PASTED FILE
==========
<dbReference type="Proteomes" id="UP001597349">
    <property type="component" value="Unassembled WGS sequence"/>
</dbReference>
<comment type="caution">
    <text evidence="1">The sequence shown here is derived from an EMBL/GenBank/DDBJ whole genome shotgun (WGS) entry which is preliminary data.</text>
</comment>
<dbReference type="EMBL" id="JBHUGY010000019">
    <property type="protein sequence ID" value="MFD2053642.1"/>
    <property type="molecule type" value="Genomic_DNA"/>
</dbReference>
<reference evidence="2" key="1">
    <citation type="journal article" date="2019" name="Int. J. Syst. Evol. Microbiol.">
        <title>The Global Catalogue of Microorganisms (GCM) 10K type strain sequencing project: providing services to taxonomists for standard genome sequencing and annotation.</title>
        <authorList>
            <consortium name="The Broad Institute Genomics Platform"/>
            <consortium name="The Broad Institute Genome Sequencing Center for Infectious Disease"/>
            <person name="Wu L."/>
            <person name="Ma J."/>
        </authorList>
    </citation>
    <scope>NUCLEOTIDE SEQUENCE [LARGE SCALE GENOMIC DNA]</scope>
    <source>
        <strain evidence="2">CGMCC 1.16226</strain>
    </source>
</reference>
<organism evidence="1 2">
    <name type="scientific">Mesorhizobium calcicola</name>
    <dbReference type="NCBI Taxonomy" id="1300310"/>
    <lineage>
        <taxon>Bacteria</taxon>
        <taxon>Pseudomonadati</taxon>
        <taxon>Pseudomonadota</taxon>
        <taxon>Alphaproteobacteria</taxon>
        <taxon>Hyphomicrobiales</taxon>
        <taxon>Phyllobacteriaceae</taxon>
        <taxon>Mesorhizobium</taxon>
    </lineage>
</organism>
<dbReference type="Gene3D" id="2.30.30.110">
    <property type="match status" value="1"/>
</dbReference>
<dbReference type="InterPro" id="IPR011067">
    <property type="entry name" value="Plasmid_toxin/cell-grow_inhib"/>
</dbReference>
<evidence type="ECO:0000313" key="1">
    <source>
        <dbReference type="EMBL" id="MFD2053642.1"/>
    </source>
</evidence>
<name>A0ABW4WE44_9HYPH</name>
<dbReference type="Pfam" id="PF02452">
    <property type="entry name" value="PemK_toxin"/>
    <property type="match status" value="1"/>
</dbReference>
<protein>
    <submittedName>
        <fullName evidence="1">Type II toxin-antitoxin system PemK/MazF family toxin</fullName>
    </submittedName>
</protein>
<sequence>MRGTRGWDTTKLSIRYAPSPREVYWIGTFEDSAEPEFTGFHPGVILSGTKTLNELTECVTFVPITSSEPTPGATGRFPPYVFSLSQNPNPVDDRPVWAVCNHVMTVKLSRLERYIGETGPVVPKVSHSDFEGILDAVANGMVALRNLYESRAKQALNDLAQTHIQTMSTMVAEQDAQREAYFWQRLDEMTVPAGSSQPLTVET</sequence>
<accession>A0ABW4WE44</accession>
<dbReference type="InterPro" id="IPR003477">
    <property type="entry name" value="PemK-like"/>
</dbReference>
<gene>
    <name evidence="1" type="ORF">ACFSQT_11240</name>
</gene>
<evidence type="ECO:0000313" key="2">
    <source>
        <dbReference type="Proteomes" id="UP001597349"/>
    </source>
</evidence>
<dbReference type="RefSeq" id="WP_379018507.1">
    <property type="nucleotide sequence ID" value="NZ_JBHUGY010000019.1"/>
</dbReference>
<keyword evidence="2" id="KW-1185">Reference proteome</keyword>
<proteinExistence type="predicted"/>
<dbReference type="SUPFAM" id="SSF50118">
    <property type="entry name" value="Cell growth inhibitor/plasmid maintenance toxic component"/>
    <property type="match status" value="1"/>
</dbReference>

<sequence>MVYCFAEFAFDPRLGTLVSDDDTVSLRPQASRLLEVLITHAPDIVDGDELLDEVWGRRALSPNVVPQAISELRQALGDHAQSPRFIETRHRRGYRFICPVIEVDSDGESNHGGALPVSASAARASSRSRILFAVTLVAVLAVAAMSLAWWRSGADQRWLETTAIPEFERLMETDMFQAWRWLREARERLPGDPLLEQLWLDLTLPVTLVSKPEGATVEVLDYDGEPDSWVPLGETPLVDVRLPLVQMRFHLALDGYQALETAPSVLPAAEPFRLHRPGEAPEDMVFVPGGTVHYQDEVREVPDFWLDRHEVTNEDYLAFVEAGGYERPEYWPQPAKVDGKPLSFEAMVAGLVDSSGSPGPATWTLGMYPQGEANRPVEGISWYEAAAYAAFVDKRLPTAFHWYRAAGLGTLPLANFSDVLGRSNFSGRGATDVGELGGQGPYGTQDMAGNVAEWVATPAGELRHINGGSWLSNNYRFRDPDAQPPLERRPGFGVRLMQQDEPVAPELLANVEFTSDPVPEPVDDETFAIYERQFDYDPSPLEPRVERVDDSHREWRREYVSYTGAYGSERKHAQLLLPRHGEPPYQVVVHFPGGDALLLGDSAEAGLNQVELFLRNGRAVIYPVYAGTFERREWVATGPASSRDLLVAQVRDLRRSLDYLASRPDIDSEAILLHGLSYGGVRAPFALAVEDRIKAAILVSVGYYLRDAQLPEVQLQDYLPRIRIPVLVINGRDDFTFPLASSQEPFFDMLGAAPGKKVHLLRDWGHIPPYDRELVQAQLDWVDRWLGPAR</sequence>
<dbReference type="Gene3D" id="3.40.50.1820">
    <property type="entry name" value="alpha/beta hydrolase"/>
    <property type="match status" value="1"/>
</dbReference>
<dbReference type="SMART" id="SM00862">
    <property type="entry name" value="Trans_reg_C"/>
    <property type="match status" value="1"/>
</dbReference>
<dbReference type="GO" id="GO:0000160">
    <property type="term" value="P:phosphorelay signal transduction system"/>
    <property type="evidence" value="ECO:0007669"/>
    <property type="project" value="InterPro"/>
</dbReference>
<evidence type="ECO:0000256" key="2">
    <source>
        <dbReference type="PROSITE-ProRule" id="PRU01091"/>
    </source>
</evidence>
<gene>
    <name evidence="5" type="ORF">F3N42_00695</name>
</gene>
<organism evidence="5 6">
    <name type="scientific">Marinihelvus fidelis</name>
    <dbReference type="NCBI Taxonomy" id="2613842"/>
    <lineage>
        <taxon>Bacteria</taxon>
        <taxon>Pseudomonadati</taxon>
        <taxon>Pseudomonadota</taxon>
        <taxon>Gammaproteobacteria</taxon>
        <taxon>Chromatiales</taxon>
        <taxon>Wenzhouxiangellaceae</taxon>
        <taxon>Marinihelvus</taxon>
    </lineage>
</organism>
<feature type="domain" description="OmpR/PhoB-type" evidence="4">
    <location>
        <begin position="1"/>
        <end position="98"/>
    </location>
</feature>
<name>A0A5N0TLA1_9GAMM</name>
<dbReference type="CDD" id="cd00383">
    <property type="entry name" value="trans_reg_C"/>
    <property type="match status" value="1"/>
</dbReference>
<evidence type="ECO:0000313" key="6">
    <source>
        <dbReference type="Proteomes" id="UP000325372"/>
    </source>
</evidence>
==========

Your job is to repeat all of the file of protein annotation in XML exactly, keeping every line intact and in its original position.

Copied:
<dbReference type="Proteomes" id="UP001597349">
    <property type="component" value="Unassembled WGS sequence"/>
</dbReference>
<comment type="caution">
    <text evidence="1">The sequence shown here is derived from an EMBL/GenBank/DDBJ whole genome shotgun (WGS) entry which is preliminary data.</text>
</comment>
<dbReference type="EMBL" id="JBHUGY010000019">
    <property type="protein sequence ID" value="MFD2053642.1"/>
    <property type="molecule type" value="Genomic_DNA"/>
</dbReference>
<reference evidence="2" key="1">
    <citation type="journal article" date="2019" name="Int. J. Syst. Evol. Microbiol.">
        <title>The Global Catalogue of Microorganisms (GCM) 10K type strain sequencing project: providing services to taxonomists for standard genome sequencing and annotation.</title>
        <authorList>
            <consortium name="The Broad Institute Genomics Platform"/>
            <consortium name="The Broad Institute Genome Sequencing Center for Infectious Disease"/>
            <person name="Wu L."/>
            <person name="Ma J."/>
        </authorList>
    </citation>
    <scope>NUCLEOTIDE SEQUENCE [LARGE SCALE GENOMIC DNA]</scope>
    <source>
        <strain evidence="2">CGMCC 1.16226</strain>
    </source>
</reference>
<organism evidence="1 2">
    <name type="scientific">Mesorhizobium calcicola</name>
    <dbReference type="NCBI Taxonomy" id="1300310"/>
    <lineage>
        <taxon>Bacteria</taxon>
        <taxon>Pseudomonadati</taxon>
        <taxon>Pseudomonadota</taxon>
        <taxon>Alphaproteobacteria</taxon>
        <taxon>Hyphomicrobiales</taxon>
        <taxon>Phyllobacteriaceae</taxon>
        <taxon>Mesorhizobium</taxon>
    </lineage>
</organism>
<dbReference type="Gene3D" id="2.30.30.110">
    <property type="match status" value="1"/>
</dbReference>
<dbReference type="InterPro" id="IPR011067">
    <property type="entry name" value="Plasmid_toxin/cell-grow_inhib"/>
</dbReference>
<evidence type="ECO:0000313" key="1">
    <source>
        <dbReference type="EMBL" id="MFD2053642.1"/>
    </source>
</evidence>
<name>A0ABW4WE44_9HYPH</name>
<dbReference type="Pfam" id="PF02452">
    <property type="entry name" value="PemK_toxin"/>
    <property type="match status" value="1"/>
</dbReference>
<protein>
    <submittedName>
        <fullName evidence="1">Type II toxin-antitoxin system PemK/MazF family toxin</fullName>
    </submittedName>
</protein>
<sequence>MRGTRGWDTTKLSIRYAPSPREVYWIGTFEDSAEPEFTGFHPGVILSGTKTLNELTECVTFVPITSSEPTPGATGRFPPYVFSLSQNPNPVDDRPVWAVCNHVMTVKLSRLERYIGETGPVVPKVSHSDFEGILDAVANGMVALRNLYESRAKQALNDLAQTHIQTMSTMVAEQDAQREAYFWQRLDEMTVPAGSSQPLTVET</sequence>
<accession>A0ABW4WE44</accession>
<dbReference type="InterPro" id="IPR003477">
    <property type="entry name" value="PemK-like"/>
</dbReference>
<gene>
    <name evidence="1" type="ORF">ACFSQT_11240</name>
</gene>
<evidence type="ECO:0000313" key="2">
    <source>
        <dbReference type="Proteomes" id="UP001597349"/>
    </source>
</evidence>
<dbReference type="RefSeq" id="WP_379018507.1">
    <property type="nucleotide sequence ID" value="NZ_JBHUGY010000019.1"/>
</dbReference>
<keyword evidence="2" id="KW-1185">Reference proteome</keyword>
<proteinExistence type="predicted"/>
<dbReference type="SUPFAM" id="SSF50118">
    <property type="entry name" value="Cell growth inhibitor/plasmid maintenance toxic component"/>
    <property type="match status" value="1"/>
</dbReference>

<sequence>MVYCFAEFAFDPRLGTLVSDDDTVSLRPQASRLLEVLITHAPDIVDGDELLDEVWGRRALSPNVVPQAISELRQALGDHAQSPRFIETRHRRGYRFICPVIEVDSDGESNHGGALPVSASAARASSRSRILFAVTLVAVLAVAAMSLAWWRSGADQRWLETTAIPEFERLMETDMFQAWRWLREARERLPGDPLLEQLWLDLTLPVTLVSKPEGATVEVLDYDGEPDSWVPLGETPLVDVRLPLVQMRFHLALDGYQALETAPSVLPAAEPFRLHRPGEAPEDMVFVPGGTVHYQDEVREVPDFWLDRHEVTNEDYLAFVEAGGYERPEYWPQPAKVDGKPLSFEAMVAGLVDSSGSPGPATWTLGMYPQGEANRPVEGISWYEAAAYAAFVDKRLPTAFHWYRAAGLGTLPLANFSDVLGRSNFSGRGATDVGELGGQGPYGTQDMAGNVAEWVATPAGELRHINGGSWLSNNYRFRDPDAQPPLERRPGFGVRLMQQDEPVAPELLANVEFTSDPVPEPVDDETFAIYERQFDYDPSPLEPRVERVDDSHREWRREYVSYTGAYGSERKHAQLLLPRHGEPPYQVVVHFPGGDALLLGDSAEAGLNQVELFLRNGRAVIYPVYAGTFERREWVATGPASSRDLLVAQVRDLRRSLDYLASRPDIDSEAILLHGLSYGGVRAPFALAVEDRIKAAILVSVGYYLRDAQLPEVQLQDYLPRIRIPVLVINGRDDFTFPLASSQEPFFDMLGAAPGKKVHLLRDWGHIPPYDRELVQAQLDWVDRWLGPAR</sequence>
<dbReference type="Gene3D" id="3.40.50.1820">
    <property type="entry name" value="alpha/beta hydrolase"/>
    <property type="match status" value="1"/>
</dbReference>
<dbReference type="SMART" id="SM00862">
    <property type="entry name" value="Trans_reg_C"/>
    <property type="match status" value="1"/>
</dbReference>
<dbReference type="GO" id="GO:0000160">
    <property type="term" value="P:phosphorelay signal transduction system"/>
    <property type="evidence" value="ECO:0007669"/>
    <property type="project" value="InterPro"/>
</dbReference>
<evidence type="ECO:0000256" key="2">
    <source>
        <dbReference type="PROSITE-ProRule" id="PRU01091"/>
    </source>
</evidence>
<gene>
    <name evidence="5" type="ORF">F3N42_00695</name>
</gene>
<organism evidence="5 6">
    <name type="scientific">Marinihelvus fidelis</name>
    <dbReference type="NCBI Taxonomy" id="2613842"/>
    <lineage>
        <taxon>Bacteria</taxon>
        <taxon>Pseudomonadati</taxon>
        <taxon>Pseudomonadota</taxon>
        <taxon>Gammaproteobacteria</taxon>
        <taxon>Chromatiales</taxon>
        <taxon>Wenzhouxiangellaceae</taxon>
        <taxon>Marinihelvus</taxon>
    </lineage>
</organism>
<feature type="domain" description="OmpR/PhoB-type" evidence="4">
    <location>
        <begin position="1"/>
        <end position="98"/>
    </location>
</feature>
<name>A0A5N0TLA1_9GAMM</name>
<dbReference type="CDD" id="cd00383">
    <property type="entry name" value="trans_reg_C"/>
    <property type="match status" value="1"/>
</dbReference>
<evidence type="ECO:0000313" key="6">
    <source>
        <dbReference type="Proteomes" id="UP000325372"/>
    </source>
</evidence>